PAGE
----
The subject of topological materials has attracted immense attention in condensed-matter physics because they host new quantum states of matter containing Dirac, Majorana, or Weyl fermions. Although Majorana fermions can only exist on the surface of topological superconductors, Dirac and Weyl fermions can be realized in both 2D and 3D materials. The latter are semimetals with Dirac/Weyl cones either not tilted (type I) or tilted (type II). Although both Dirac and Weyl fermions have massless nature with the nontrivial Berry phase, the formation of Weyl fermions in 3D semimetals require either time-reversal or inversion symmetry breaking to lift degeneracy at Dirac points. Here we demonstrate experimentally that canted antiferromagnetic BaMnSb 2 is a 3D Weyl semimetal with a 2D electronic structure. The Shubnikov-de Hass oscillations of the magnetoresistance give nearly zero effective mass with high mobility and the nontrivial Berry phase. The ordered magnetic arrangement (ferromagnetic ordering in the ab plane and antiferromagnetic ordering along the c axis below 286 K) breaks the time-reversal symmetry, thus offering us an ideal platform to study magnetic Weyl fermions in a centrosymmetric material.topological material | nontrivial Berry phase | 3D semimetal T he observation of the quantum Hall effect has led to the discovery of new phases associated with topological ordering. In the past decade, topological materials have emerged as a new frontier of condensed matter physics due to new physical concepts and potential applications. Theory has played a major role in predicting new topological materials, which have been realized experimentally. Topological insulators, which are metallic at the surface but insulating in bulk (for a review, see ref. 1), have been extensively investigated. Surface states in these materials can be described by the Dirac equation with the Fermi surface formed by Dirac points. Dirac fermions are effectively massless because their dispersion is linear in energy. If the bulk is superconducting, the surface hosts Majorana fermions (for a review, see ref.2). More recently, a new class of topological materials, namely, Dirac or Weyl semimetals, has appeared. Such topological semimetals are characterized by the presence of electron and hole pockets touching with either degeneracy (Dirac) or nondegeneracy (Weyl). If both time reversal and inversion symmetries are preserved, the system is a Dirac semimetal (3). If either time-reversal or inversion symmetry is broken, the Dirac points split and turn into Weyl points, making the system a Weyl semimetal (3). If both timereversal and inversion symmetries are broken, the system may become a Weyl superconductor (4).The above framework makes the search of topological semimetals possible. For example, Dirac semimetals should have centrosymmetry to preserve the inversion symmetry. However, a noncentrosymmetric crystal structure would favor Weyl semimetal configuration (5). If a system is centrosymmetric and magnetically ordered, whether time-reversal sy...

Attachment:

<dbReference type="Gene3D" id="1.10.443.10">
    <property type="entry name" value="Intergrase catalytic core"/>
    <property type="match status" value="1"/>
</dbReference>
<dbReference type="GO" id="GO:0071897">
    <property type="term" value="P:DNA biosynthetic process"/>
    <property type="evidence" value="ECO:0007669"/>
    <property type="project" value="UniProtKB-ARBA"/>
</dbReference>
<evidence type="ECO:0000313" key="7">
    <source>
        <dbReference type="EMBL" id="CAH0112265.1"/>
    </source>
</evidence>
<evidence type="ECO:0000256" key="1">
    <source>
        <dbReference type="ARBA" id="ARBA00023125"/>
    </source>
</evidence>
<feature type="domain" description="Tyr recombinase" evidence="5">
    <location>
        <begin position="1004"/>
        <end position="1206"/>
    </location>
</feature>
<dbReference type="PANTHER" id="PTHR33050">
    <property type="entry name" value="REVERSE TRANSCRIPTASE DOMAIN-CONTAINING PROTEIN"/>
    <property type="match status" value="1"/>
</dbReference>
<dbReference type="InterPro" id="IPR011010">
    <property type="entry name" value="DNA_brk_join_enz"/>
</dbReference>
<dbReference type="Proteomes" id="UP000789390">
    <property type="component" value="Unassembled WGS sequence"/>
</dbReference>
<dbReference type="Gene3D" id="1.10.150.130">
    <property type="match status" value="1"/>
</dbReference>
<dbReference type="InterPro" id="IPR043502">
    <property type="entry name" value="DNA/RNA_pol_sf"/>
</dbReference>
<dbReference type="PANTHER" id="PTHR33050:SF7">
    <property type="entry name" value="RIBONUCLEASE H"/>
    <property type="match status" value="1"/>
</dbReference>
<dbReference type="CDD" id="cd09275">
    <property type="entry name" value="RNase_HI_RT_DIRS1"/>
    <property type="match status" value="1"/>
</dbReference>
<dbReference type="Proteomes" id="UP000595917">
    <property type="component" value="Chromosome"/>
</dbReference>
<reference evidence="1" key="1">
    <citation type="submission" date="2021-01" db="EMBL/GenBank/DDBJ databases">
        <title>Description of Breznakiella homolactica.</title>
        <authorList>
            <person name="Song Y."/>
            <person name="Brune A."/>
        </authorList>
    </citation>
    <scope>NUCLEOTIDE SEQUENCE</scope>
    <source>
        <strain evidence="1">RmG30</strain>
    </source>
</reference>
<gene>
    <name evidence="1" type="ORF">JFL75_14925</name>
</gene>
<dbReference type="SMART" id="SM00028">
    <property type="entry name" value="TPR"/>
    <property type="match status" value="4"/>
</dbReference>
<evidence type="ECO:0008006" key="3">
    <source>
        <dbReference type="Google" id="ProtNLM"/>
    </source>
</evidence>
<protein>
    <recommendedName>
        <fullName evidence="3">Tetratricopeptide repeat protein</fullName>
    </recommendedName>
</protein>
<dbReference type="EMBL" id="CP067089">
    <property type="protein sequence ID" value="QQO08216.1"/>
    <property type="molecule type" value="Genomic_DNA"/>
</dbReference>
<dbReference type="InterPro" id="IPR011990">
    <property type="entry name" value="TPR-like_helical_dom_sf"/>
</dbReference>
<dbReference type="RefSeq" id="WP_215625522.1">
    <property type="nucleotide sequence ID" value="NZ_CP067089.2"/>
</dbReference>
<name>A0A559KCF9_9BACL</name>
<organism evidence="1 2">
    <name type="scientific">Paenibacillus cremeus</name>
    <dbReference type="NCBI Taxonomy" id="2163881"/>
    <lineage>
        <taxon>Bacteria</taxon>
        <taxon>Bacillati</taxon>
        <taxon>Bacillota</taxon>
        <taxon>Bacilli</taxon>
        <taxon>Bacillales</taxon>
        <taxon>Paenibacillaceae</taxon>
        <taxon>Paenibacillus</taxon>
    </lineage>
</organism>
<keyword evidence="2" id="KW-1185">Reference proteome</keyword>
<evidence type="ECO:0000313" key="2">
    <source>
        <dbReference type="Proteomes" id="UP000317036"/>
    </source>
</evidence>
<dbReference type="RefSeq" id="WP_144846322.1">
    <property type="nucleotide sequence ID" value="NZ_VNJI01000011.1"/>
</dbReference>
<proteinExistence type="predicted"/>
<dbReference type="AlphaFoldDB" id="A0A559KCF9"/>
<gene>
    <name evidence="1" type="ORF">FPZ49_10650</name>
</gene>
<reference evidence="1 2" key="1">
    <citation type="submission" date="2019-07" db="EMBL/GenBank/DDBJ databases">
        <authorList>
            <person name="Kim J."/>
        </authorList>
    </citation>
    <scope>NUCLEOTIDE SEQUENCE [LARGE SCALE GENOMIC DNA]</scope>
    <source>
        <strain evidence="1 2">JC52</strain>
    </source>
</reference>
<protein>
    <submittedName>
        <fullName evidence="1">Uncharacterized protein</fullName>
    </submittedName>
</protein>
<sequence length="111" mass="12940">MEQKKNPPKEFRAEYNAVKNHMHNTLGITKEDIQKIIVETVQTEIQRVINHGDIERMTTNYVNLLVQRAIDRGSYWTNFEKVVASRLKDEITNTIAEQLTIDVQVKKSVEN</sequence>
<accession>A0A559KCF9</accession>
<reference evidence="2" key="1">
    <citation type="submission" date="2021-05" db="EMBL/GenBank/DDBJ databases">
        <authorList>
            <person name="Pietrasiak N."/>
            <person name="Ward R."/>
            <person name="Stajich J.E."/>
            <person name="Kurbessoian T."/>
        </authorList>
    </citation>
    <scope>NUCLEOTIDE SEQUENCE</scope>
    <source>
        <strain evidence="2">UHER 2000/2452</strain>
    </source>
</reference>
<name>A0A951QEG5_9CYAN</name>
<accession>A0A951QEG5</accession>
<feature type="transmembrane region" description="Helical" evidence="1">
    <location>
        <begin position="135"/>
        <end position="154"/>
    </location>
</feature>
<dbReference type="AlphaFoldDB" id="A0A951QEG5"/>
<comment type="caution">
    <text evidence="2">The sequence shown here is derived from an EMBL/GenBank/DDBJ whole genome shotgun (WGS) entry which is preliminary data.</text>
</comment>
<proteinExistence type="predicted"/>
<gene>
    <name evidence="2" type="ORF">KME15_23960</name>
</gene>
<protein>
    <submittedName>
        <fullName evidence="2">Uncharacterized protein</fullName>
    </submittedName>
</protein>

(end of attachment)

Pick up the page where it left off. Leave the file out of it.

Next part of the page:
In circular muscle preparations isolated from the guinea pig gastric antrum, regular spontaneous electrical activity (slow waves) was recorded. Under normal conditions (6 mM K+), the frequency and shape of the slow waves were similar to those observed in ordinary stomach smooth muscle preparations. When the resting membrane potential was hyperpolarized and depolarized by changing the extracellular K+ concentration (2–18 mM), the frequency of slow waves decreased and increased, respectively. Application of cromakalim hyperpolarized the cell membrane and reduced the frequency of slow waves in a dose-dependent manner. Cromakalim (3 μM) hyperpolarized the membrane, and slow waves ceased in most preparations. In the presence of cromakalim, subsequent increases in the extracellular K+ concentration restored the frequency of slow waves accompanied by depolarization. Also, glibenclamide completely antagonized this effect of cromakalim. In smooth muscle strips containing both circular and longitudinal muscle layers, such changes in the slow wave frequency were not observed. It was concluded that the maneuver of isolating circular smooth muscle altered the voltage dependence of the slow wave frequency.
Lycopene and its metabolite apo-10'-lycopenoic acid have been shown to induce phase II detoxifying/antioxidant enzymes through activation of the nuclear factor erythroid-derived 2-like 2 (Nrf2)-antioxidant response element (ARE) transcription system. However, little is known about whether apo-8'-lyocpenal, one of the main metabolites of lycopene in rat livers, in lycopene-containing food, and in human plasma, has similar effects. This study investigated the effect of apo-8'-lycopenal on Nrf2-ARE system-mediated heme oxygenase 1 (HO-1) and NAD(P)H:quinine oxidoreductase 1 (NQO-1) expression in human HepG2 cells. It was found that apo-8'-lycopenal (1-10 μM) significantly increased nuclear Nrf2 accumulation, ARE-luciferase activity, Nrf2-ARE binding activity, chymotrypsin-like activity, and downstream HO-1 and NQO-1 expression, but decreased cytosolic Kelch-like ECH-associated protein 1 (Keap1) expression. Results also revealed that the ERK/p38-Nrf2 pathway is involved in activation of HO-1 and NQO-1 expression by apo-8'-lycopenal using Nrf2 siRNA and ERK/p38 specific inhibitors. In addition, the activation time of lycopene on nuclear Nrf2 accumulation is slower than that of apo-8'-lycopenal, suggesting that the chemopreventive effects of lycopene may be partially attributed to its metabolites.